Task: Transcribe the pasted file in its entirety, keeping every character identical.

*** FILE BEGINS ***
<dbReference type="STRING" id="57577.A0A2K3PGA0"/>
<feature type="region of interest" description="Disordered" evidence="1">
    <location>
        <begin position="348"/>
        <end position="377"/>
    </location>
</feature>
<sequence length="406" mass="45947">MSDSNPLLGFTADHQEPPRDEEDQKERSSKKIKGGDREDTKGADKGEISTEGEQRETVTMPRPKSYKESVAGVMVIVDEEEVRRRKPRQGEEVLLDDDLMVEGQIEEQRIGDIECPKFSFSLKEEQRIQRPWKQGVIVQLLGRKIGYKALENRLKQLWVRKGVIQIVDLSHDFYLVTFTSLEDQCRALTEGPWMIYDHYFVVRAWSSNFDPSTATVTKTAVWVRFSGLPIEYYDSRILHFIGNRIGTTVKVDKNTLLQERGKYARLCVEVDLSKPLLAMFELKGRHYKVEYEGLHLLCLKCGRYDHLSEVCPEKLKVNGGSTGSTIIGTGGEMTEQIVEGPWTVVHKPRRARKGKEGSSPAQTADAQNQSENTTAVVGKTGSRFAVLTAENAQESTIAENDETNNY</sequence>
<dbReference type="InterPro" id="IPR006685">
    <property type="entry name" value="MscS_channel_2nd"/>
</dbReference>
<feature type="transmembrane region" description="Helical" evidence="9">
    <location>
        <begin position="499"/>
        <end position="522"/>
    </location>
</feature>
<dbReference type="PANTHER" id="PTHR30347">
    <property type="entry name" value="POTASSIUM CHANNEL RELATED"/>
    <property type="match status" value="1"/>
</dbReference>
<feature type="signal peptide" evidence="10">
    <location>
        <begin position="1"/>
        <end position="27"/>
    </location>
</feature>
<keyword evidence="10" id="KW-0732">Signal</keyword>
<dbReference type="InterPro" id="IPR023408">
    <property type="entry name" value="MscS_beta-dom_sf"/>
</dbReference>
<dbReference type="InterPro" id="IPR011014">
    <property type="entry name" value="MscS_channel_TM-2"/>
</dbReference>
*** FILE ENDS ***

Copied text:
<dbReference type="STRING" id="57577.A0A2K3PGA0"/>
<feature type="region of interest" description="Disordered" evidence="1">
    <location>
        <begin position="348"/>
        <end position="377"/>
    </location>
</feature>
<sequence length="406" mass="45947">MSDSNPLLGFTADHQEPPRDEEDQKERSSKKIKGGDREDTKGADKGEISTEGEQRETVTMPRPKSYKESVAGVMVIVDEEEVRRRKPRQGEEVLLDDDLMVEGQIEEQRIGDIECPKFSFSLKEEQRIQRPWKQGVIVQLLGRKIGYKALENRLKQLWVRKGVIQIVDLSHDFYLVTFTSLEDQCRALTEGPWMIYDHYFVVRAWSSNFDPSTATVTKTAVWVRFSGLPIEYYDSRILHFIGNRIGTTVKVDKNTLLQERGKYARLCVEVDLSKPLLAMFELKGRHYKVEYEGLHLLCLKCGRYDHLSEVCPEKLKVNGGSTGSTIIGTGGEMTEQIVEGPWTVVHKPRRARKGKEGSSPAQTADAQNQSENTTAVVGKTGSRFAVLTAENAQESTIAENDETNNY</sequence>
<dbReference type="InterPro" id="IPR006685">
    <property type="entry name" value="MscS_channel_2nd"/>
</dbReference>
<feature type="transmembrane region" description="Helical" evidence="9">
    <location>
        <begin position="499"/>
        <end position="522"/>
    </location>
</feature>
<dbReference type="PANTHER" id="PTHR30347">
    <property type="entry name" value="POTASSIUM CHANNEL RELATED"/>
    <property type="match status" value="1"/>
</dbReference>
<feature type="signal peptide" evidence="10">
    <location>
        <begin position="1"/>
        <end position="27"/>
    </location>
</feature>
<keyword evidence="10" id="KW-0732">Signal</keyword>
<dbReference type="InterPro" id="IPR023408">
    <property type="entry name" value="MscS_beta-dom_sf"/>
</dbReference>
<dbReference type="InterPro" id="IPR011014">
    <property type="entry name" value="MscS_channel_TM-2"/>
</dbReference>